Back in 2015, the stoner-retro-soft-rock aesthetic was just gaining steam. Mac Demarco was, against all odds, gaining popularity and trotting around to late night shows with his goofy grin and saggy baseball caps. One look at his toothy smile and every 15-year old on the planet was hooked like they had just tried Busch light for the first time. I’d drive by the theater in Denver and see the whole local high school contingent waiting outside for the doors to open.
To be honest, at first I really didn’t get it. Then, like my mind’s eye-opening on a psychedelic journey through the cosmos, all of a sudden I did. I think that it was the title track on Mild High Club’s sophomore album “Skiptracing” that finally did it for me. The gentle Latin influence of the rhythm in the chorus and the misty sparkle of the guitar chords started to draw me into the world of Mild High Club. It was like a dream I didn’t want to wake up from.
Eventually I got completely sucked in. I found bands like Loving, Crumb, and Drugdealer, who were also siphoning the sounds of the past into a postmodern, extremely catchy new sound. I even started to like Mac Demarco, hating to admit that I now had lots in common with every hipster 15-year-old across the country. I now attribute this addiction to Mild High Club, the project of Alexander Brettin, who toured with Mac Demarco for a while.
Like a full-leaf tea, Mild High Club’s sound is steeped in the sounds of yesteryear: Through their songs, one can sample the flavors of The Beatles, Steely Dan, and a host of other 60s and 70s music. But there is something a little strange about this tea. It’s like someone snuck in a few psychedelic mushrooms into the mix, and now everything sounds a little woozy and a degree removed from reality. That’s perfectly okay, though. Who doesn’t want to take a little sidestep out of this mad world that we live in?
Brettin describes him and his merry band of musicians by a term he’s coined: Tripsters. He has defined this as “a society of like-minded international players or a collective community of nerdy trippy kids.” Trippy pop would be a good identifier for the music, which is relaxed at its most energetic and like thick soup at its most lethargic. It’s appropriate that in recent years Brettin and his band have connected with Australian psychedelic band King Gizzard & the Lizard Wizard.
As part of the worldwide resurgence in psychedelia and washed-out musical haze, Brettin distinguishes himself as a talented songwriter. Beneath the drugged-out sleaze and copious effects, these are songs worthy of any 70s singer-songwriter effort. Owing as much to The Beatles as to Todd Rundgren, his songs are built on retro melodies and jazz chord changes. Once he’s built the songs, it sounds as if he’s deliberately slowed them down a few degrees.
“Windowpane” is the standout single from “Timeline.” The song contains what amounts to the group’s unofficial mantra. It’s a track that observes life from a placid viewpoint. Life isn’t something to be taken hold of or grabbed by the horns, but something to be observed as it flies by:
Passes on the right
Takes you for a ride
I just like to take a look for a while
It’s such a pretty picture”
For a band called “Mild High Club,” this isn’t a surprising viewpoint. As anyone knows who has tried marijuana (which is pretty much everyone at this point, right?), the drug removes us from reality a few degrees. We can easily become an engaged observer, someone that sees life pass us instead of being an active participant in its passing. Over a bouncy harpsichord and gently shuffling rhythm, it’s easy to be drawn into Mild High Club’s world, giving yourself over to their helpless exuberance.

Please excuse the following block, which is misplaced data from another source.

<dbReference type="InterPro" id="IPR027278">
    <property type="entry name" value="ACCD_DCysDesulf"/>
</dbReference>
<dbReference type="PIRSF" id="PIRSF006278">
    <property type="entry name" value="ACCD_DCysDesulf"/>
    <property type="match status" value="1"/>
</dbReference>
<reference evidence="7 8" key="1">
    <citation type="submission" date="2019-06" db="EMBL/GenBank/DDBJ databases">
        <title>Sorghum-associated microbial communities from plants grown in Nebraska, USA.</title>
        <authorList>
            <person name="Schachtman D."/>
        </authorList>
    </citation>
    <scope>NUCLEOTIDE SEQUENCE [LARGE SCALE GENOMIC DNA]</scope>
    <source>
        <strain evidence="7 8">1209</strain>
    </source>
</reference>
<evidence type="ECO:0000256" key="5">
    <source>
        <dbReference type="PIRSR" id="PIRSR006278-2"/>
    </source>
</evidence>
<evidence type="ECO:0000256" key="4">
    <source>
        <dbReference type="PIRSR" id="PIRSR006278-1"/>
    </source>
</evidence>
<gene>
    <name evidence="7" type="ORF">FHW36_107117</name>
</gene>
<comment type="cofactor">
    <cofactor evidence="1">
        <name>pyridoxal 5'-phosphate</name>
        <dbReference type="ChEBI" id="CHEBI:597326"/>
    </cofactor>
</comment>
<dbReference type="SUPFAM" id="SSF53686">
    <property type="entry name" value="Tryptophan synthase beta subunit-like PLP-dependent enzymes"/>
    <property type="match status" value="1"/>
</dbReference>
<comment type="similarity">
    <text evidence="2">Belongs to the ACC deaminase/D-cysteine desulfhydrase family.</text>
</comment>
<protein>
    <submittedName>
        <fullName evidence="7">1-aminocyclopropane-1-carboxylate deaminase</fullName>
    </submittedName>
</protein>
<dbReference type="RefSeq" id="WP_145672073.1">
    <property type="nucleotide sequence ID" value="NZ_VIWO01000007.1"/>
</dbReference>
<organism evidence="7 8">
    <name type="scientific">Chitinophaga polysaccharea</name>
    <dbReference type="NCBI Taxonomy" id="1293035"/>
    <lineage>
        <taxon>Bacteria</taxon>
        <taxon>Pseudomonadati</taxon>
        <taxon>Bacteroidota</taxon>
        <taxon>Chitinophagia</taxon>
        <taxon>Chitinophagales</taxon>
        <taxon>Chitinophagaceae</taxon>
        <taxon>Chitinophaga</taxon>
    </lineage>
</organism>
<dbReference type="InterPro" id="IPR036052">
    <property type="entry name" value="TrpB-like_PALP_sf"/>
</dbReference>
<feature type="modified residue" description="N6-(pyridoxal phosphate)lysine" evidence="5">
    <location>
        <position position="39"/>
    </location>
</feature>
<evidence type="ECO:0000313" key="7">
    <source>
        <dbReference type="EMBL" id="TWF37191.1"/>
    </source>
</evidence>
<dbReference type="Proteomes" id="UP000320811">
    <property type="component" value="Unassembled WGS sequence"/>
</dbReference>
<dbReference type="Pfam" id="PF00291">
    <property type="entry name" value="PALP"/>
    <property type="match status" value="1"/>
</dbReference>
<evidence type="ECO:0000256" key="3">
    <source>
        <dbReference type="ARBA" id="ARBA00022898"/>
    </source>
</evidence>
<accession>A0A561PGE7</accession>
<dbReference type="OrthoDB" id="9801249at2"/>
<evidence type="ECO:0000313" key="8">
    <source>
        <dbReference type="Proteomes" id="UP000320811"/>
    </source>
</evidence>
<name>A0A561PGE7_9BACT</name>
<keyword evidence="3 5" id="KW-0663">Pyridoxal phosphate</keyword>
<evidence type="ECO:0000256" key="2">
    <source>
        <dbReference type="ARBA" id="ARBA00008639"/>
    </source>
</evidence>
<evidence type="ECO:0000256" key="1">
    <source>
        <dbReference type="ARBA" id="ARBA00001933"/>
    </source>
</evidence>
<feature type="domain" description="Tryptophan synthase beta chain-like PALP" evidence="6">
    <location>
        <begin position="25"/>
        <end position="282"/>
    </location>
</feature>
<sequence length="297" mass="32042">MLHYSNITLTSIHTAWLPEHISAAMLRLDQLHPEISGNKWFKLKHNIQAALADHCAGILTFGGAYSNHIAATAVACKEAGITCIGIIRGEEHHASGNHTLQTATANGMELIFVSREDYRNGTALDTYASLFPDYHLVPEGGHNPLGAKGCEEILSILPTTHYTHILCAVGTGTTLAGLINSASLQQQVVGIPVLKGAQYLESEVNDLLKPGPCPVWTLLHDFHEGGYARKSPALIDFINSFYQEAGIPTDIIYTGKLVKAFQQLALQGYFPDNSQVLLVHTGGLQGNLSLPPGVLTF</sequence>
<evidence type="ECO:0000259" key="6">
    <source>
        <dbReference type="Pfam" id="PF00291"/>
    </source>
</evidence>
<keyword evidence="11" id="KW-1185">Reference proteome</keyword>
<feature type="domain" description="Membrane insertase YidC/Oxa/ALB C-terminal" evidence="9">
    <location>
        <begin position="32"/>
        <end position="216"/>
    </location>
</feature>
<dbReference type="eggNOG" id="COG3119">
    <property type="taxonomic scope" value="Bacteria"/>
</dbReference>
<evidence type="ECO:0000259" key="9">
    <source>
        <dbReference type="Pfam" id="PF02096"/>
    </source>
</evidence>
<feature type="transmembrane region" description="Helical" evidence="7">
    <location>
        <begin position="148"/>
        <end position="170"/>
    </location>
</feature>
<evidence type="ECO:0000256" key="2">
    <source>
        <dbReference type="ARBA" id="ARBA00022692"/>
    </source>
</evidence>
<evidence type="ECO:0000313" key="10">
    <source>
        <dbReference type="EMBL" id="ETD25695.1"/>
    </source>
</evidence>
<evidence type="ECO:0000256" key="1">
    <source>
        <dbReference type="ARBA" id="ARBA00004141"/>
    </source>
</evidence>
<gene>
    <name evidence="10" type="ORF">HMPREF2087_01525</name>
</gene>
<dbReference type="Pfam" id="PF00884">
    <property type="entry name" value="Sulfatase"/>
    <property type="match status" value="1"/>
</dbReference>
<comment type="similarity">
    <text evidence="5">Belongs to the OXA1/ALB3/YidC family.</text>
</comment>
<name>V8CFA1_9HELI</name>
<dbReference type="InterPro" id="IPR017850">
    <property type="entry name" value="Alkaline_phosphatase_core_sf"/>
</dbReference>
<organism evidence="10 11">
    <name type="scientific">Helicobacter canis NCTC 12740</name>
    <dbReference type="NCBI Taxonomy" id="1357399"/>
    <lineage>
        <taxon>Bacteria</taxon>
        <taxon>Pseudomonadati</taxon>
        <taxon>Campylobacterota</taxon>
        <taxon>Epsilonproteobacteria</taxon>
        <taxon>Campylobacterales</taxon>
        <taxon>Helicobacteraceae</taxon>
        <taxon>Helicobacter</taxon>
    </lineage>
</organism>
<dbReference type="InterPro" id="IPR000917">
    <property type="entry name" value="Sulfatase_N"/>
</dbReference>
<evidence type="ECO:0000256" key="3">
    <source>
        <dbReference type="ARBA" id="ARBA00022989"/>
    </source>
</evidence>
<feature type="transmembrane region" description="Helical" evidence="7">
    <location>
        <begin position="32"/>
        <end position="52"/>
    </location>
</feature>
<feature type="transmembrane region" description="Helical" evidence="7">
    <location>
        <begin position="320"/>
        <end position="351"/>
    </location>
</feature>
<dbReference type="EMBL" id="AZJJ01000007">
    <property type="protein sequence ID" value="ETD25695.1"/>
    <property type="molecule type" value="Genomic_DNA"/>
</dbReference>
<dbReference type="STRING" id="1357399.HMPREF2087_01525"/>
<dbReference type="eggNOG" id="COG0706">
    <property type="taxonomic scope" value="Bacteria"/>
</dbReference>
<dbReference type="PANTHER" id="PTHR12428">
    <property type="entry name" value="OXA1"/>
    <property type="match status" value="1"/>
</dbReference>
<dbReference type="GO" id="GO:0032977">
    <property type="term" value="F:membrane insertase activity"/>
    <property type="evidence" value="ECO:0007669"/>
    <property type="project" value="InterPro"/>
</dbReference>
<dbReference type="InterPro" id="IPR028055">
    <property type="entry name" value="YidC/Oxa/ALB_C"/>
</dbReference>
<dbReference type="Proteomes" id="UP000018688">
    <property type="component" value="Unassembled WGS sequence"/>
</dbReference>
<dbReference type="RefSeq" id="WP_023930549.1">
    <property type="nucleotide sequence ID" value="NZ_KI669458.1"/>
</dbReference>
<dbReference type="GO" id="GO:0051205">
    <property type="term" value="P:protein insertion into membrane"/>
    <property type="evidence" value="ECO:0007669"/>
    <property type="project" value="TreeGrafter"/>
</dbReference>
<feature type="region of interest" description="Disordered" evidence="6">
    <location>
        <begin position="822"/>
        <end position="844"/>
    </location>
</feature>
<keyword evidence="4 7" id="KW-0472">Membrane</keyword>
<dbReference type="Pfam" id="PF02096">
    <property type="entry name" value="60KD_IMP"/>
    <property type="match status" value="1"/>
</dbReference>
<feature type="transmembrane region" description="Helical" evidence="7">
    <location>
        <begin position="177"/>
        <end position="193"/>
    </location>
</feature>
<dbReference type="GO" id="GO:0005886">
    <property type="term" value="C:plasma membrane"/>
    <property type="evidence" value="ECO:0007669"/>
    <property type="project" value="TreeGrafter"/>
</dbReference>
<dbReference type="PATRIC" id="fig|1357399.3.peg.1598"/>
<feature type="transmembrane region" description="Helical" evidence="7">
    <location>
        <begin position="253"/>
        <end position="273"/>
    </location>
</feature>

There is also much to love about the song “You And Me,” which sounds like it was recorded in a faster speed, then slowed way down to a molasses drawl. The lyrics to the song are simple, with a few lines appearing through the song’s haze: “You and me / Got a thing, hopefully / You like / What you hear / Will you stop listening?”. Even pleading for a lover seems to land half-heartedly. Maybe this is the reason for the drugged-out world they live in, as the drug acts like a salve on the pain of relationships. The organ that breaks into the song feels like daylight after a long night of uncertainty, lending the track it’s only bright tones through the haze.
Other great tracks include “Undeniable,” which stomps along with a rising string of chords and a pleasant vocal warble that works well with Brettin’s falsetto. “Rollercoaster Baby” feels like a slightly off-kilter rock ‘n’ roll tune, one played by musicians who didn’t quite understand the genre. This also makes the song slightly endearing, like a strange, fantastical dream. “Elegy” is one of the more lucid tracks on “Timeline,” matching piano, organ, and acoustic guitar in a loose but perky arrangement: “I wanna be in your dreams / That’s all.”
Closer “The Chat,” featuring vocals by longtime retro crooner Ariel Pink, is probably the catchiest tune on the record. “Baby come back / You’ve got to act / And get online.” The singer is desperate to figure out his relationship with someone, which is why they want to have a conversation with them so badly. We all know what this chat will consist, though we usually don’t have it sound tracked by such a catchy tune.
“Have me a chat
We might use
You won’t ever
In real life”
It’s a moment of lucidity through the haze, which is layered on thick throughout “Timeline.” Underneath it all, though, is some fantastic songwriting. Based on this album and the even more impressive follow-up “Skiptracing,” Mild High Club has the potential to be one of the more interesting voices in modern-day pop.